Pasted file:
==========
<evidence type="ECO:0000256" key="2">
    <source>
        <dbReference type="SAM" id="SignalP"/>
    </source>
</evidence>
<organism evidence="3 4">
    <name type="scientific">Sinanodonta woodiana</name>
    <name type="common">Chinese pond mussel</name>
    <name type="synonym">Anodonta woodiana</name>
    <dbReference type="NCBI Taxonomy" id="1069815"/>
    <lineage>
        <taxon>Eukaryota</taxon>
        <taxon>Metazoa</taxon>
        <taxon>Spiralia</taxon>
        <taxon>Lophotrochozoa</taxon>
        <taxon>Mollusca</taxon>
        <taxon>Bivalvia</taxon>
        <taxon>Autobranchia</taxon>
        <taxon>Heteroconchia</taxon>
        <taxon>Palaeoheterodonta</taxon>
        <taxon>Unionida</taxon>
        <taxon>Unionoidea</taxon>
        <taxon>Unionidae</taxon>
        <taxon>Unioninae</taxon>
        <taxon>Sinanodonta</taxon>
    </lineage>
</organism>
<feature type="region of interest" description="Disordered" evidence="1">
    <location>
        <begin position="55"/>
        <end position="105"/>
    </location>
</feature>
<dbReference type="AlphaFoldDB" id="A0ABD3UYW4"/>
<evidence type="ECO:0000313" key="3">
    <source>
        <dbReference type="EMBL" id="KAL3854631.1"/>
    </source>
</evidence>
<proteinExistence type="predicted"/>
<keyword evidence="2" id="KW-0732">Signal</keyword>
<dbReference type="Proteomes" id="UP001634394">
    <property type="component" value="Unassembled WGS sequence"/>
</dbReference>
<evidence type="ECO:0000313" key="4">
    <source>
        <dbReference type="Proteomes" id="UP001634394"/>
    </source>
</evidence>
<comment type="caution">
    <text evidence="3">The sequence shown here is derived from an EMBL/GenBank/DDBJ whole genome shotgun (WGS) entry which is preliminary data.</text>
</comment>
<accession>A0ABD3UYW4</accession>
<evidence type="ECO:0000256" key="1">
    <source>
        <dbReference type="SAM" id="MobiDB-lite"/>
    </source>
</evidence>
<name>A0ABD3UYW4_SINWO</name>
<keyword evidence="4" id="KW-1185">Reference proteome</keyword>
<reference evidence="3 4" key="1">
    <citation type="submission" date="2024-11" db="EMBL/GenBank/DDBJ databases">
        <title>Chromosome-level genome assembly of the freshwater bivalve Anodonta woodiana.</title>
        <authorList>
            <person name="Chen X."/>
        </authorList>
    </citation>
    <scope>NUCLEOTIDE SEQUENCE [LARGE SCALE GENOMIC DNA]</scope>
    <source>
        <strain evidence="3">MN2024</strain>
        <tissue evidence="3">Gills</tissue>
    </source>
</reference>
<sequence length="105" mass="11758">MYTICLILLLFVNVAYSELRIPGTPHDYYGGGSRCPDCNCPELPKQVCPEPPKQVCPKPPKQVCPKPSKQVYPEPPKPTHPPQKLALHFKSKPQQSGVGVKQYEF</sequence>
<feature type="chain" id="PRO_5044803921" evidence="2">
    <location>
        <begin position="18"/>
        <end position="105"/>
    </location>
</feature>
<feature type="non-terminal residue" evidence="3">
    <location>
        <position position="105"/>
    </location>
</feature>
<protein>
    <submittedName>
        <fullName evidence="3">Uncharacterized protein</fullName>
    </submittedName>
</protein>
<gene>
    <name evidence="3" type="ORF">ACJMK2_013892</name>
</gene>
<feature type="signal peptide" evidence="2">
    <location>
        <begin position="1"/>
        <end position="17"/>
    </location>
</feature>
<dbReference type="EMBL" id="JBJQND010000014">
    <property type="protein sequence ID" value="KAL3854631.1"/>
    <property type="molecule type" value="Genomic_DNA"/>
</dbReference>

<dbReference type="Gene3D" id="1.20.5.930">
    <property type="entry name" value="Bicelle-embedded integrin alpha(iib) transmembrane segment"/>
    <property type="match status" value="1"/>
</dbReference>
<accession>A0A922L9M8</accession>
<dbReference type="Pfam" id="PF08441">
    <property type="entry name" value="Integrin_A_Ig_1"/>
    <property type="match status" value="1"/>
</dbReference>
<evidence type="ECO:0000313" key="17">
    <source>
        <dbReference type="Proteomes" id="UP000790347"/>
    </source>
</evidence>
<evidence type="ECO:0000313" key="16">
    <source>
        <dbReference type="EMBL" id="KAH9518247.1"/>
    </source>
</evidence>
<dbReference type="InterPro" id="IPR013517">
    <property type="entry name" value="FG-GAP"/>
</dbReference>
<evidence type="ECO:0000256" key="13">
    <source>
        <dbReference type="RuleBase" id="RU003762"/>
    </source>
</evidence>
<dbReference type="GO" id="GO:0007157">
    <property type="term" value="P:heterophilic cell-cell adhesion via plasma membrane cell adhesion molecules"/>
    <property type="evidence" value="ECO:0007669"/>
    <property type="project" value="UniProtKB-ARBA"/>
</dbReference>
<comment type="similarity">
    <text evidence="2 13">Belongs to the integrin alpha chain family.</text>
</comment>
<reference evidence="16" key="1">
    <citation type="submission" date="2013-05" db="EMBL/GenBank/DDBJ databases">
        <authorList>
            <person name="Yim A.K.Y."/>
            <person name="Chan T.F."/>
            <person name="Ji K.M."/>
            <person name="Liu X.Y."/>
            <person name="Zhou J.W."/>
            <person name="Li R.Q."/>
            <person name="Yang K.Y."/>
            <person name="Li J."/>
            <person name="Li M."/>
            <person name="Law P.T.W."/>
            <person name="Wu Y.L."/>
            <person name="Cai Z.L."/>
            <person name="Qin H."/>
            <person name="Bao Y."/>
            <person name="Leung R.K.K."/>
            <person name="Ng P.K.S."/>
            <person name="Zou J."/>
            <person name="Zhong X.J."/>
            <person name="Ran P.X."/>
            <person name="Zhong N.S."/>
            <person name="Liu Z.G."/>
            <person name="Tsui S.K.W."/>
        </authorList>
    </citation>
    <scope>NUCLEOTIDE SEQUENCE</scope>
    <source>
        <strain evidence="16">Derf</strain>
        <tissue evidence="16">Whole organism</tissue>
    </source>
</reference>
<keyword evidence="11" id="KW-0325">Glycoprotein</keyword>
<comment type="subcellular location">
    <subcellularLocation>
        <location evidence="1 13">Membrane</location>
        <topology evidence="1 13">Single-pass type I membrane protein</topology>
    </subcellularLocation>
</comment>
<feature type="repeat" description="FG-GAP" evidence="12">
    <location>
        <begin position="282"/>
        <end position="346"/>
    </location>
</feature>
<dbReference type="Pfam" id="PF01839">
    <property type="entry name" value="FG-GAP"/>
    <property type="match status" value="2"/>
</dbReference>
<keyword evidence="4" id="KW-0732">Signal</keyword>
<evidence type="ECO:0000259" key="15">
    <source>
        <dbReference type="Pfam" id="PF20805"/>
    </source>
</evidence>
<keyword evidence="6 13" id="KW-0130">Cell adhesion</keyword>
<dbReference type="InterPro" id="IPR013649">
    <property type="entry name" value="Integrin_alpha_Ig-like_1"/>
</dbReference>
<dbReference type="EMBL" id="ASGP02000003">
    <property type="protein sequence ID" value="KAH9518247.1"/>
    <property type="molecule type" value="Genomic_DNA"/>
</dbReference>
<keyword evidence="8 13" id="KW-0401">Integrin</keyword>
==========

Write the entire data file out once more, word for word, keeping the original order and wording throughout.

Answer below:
<evidence type="ECO:0000256" key="2">
    <source>
        <dbReference type="SAM" id="SignalP"/>
    </source>
</evidence>
<organism evidence="3 4">
    <name type="scientific">Sinanodonta woodiana</name>
    <name type="common">Chinese pond mussel</name>
    <name type="synonym">Anodonta woodiana</name>
    <dbReference type="NCBI Taxonomy" id="1069815"/>
    <lineage>
        <taxon>Eukaryota</taxon>
        <taxon>Metazoa</taxon>
        <taxon>Spiralia</taxon>
        <taxon>Lophotrochozoa</taxon>
        <taxon>Mollusca</taxon>
        <taxon>Bivalvia</taxon>
        <taxon>Autobranchia</taxon>
        <taxon>Heteroconchia</taxon>
        <taxon>Palaeoheterodonta</taxon>
        <taxon>Unionida</taxon>
        <taxon>Unionoidea</taxon>
        <taxon>Unionidae</taxon>
        <taxon>Unioninae</taxon>
        <taxon>Sinanodonta</taxon>
    </lineage>
</organism>
<feature type="region of interest" description="Disordered" evidence="1">
    <location>
        <begin position="55"/>
        <end position="105"/>
    </location>
</feature>
<dbReference type="AlphaFoldDB" id="A0ABD3UYW4"/>
<evidence type="ECO:0000313" key="3">
    <source>
        <dbReference type="EMBL" id="KAL3854631.1"/>
    </source>
</evidence>
<proteinExistence type="predicted"/>
<keyword evidence="2" id="KW-0732">Signal</keyword>
<dbReference type="Proteomes" id="UP001634394">
    <property type="component" value="Unassembled WGS sequence"/>
</dbReference>
<evidence type="ECO:0000313" key="4">
    <source>
        <dbReference type="Proteomes" id="UP001634394"/>
    </source>
</evidence>
<comment type="caution">
    <text evidence="3">The sequence shown here is derived from an EMBL/GenBank/DDBJ whole genome shotgun (WGS) entry which is preliminary data.</text>
</comment>
<accession>A0ABD3UYW4</accession>
<evidence type="ECO:0000256" key="1">
    <source>
        <dbReference type="SAM" id="MobiDB-lite"/>
    </source>
</evidence>
<name>A0ABD3UYW4_SINWO</name>
<keyword evidence="4" id="KW-1185">Reference proteome</keyword>
<reference evidence="3 4" key="1">
    <citation type="submission" date="2024-11" db="EMBL/GenBank/DDBJ databases">
        <title>Chromosome-level genome assembly of the freshwater bivalve Anodonta woodiana.</title>
        <authorList>
            <person name="Chen X."/>
        </authorList>
    </citation>
    <scope>NUCLEOTIDE SEQUENCE [LARGE SCALE GENOMIC DNA]</scope>
    <source>
        <strain evidence="3">MN2024</strain>
        <tissue evidence="3">Gills</tissue>
    </source>
</reference>
<sequence length="105" mass="11758">MYTICLILLLFVNVAYSELRIPGTPHDYYGGGSRCPDCNCPELPKQVCPEPPKQVCPKPPKQVCPKPSKQVYPEPPKPTHPPQKLALHFKSKPQQSGVGVKQYEF</sequence>
<feature type="chain" id="PRO_5044803921" evidence="2">
    <location>
        <begin position="18"/>
        <end position="105"/>
    </location>
</feature>
<feature type="non-terminal residue" evidence="3">
    <location>
        <position position="105"/>
    </location>
</feature>
<protein>
    <submittedName>
        <fullName evidence="3">Uncharacterized protein</fullName>
    </submittedName>
</protein>
<gene>
    <name evidence="3" type="ORF">ACJMK2_013892</name>
</gene>
<feature type="signal peptide" evidence="2">
    <location>
        <begin position="1"/>
        <end position="17"/>
    </location>
</feature>
<dbReference type="EMBL" id="JBJQND010000014">
    <property type="protein sequence ID" value="KAL3854631.1"/>
    <property type="molecule type" value="Genomic_DNA"/>
</dbReference>

<dbReference type="Gene3D" id="1.20.5.930">
    <property type="entry name" value="Bicelle-embedded integrin alpha(iib) transmembrane segment"/>
    <property type="match status" value="1"/>
</dbReference>
<accession>A0A922L9M8</accession>
<dbReference type="Pfam" id="PF08441">
    <property type="entry name" value="Integrin_A_Ig_1"/>
    <property type="match status" value="1"/>
</dbReference>
<evidence type="ECO:0000313" key="17">
    <source>
        <dbReference type="Proteomes" id="UP000790347"/>
    </source>
</evidence>
<evidence type="ECO:0000313" key="16">
    <source>
        <dbReference type="EMBL" id="KAH9518247.1"/>
    </source>
</evidence>
<dbReference type="InterPro" id="IPR013517">
    <property type="entry name" value="FG-GAP"/>
</dbReference>
<evidence type="ECO:0000256" key="13">
    <source>
        <dbReference type="RuleBase" id="RU003762"/>
    </source>
</evidence>
<dbReference type="GO" id="GO:0007157">
    <property type="term" value="P:heterophilic cell-cell adhesion via plasma membrane cell adhesion molecules"/>
    <property type="evidence" value="ECO:0007669"/>
    <property type="project" value="UniProtKB-ARBA"/>
</dbReference>
<comment type="similarity">
    <text evidence="2 13">Belongs to the integrin alpha chain family.</text>
</comment>
<reference evidence="16" key="1">
    <citation type="submission" date="2013-05" db="EMBL/GenBank/DDBJ databases">
        <authorList>
            <person name="Yim A.K.Y."/>
            <person name="Chan T.F."/>
            <person name="Ji K.M."/>
            <person name="Liu X.Y."/>
            <person name="Zhou J.W."/>
            <person name="Li R.Q."/>
            <person name="Yang K.Y."/>
            <person name="Li J."/>
            <person name="Li M."/>
            <person name="Law P.T.W."/>
            <person name="Wu Y.L."/>
            <person name="Cai Z.L."/>
            <person name="Qin H."/>
            <person name="Bao Y."/>
            <person name="Leung R.K.K."/>
            <person name="Ng P.K.S."/>
            <person name="Zou J."/>
            <person name="Zhong X.J."/>
            <person name="Ran P.X."/>
            <person name="Zhong N.S."/>
            <person name="Liu Z.G."/>
            <person name="Tsui S.K.W."/>
        </authorList>
    </citation>
    <scope>NUCLEOTIDE SEQUENCE</scope>
    <source>
        <strain evidence="16">Derf</strain>
        <tissue evidence="16">Whole organism</tissue>
    </source>
</reference>
<keyword evidence="11" id="KW-0325">Glycoprotein</keyword>
<comment type="subcellular location">
    <subcellularLocation>
        <location evidence="1 13">Membrane</location>
        <topology evidence="1 13">Single-pass type I membrane protein</topology>
    </subcellularLocation>
</comment>
<feature type="repeat" description="FG-GAP" evidence="12">
    <location>
        <begin position="282"/>
        <end position="346"/>
    </location>
</feature>
<dbReference type="Pfam" id="PF01839">
    <property type="entry name" value="FG-GAP"/>
    <property type="match status" value="2"/>
</dbReference>
<keyword evidence="4" id="KW-0732">Signal</keyword>
<evidence type="ECO:0000259" key="15">
    <source>
        <dbReference type="Pfam" id="PF20805"/>
    </source>
</evidence>
<keyword evidence="6 13" id="KW-0130">Cell adhesion</keyword>
<dbReference type="InterPro" id="IPR013649">
    <property type="entry name" value="Integrin_alpha_Ig-like_1"/>
</dbReference>
<dbReference type="EMBL" id="ASGP02000003">
    <property type="protein sequence ID" value="KAH9518247.1"/>
    <property type="molecule type" value="Genomic_DNA"/>
</dbReference>
<keyword evidence="8 13" id="KW-0401">Integrin</keyword>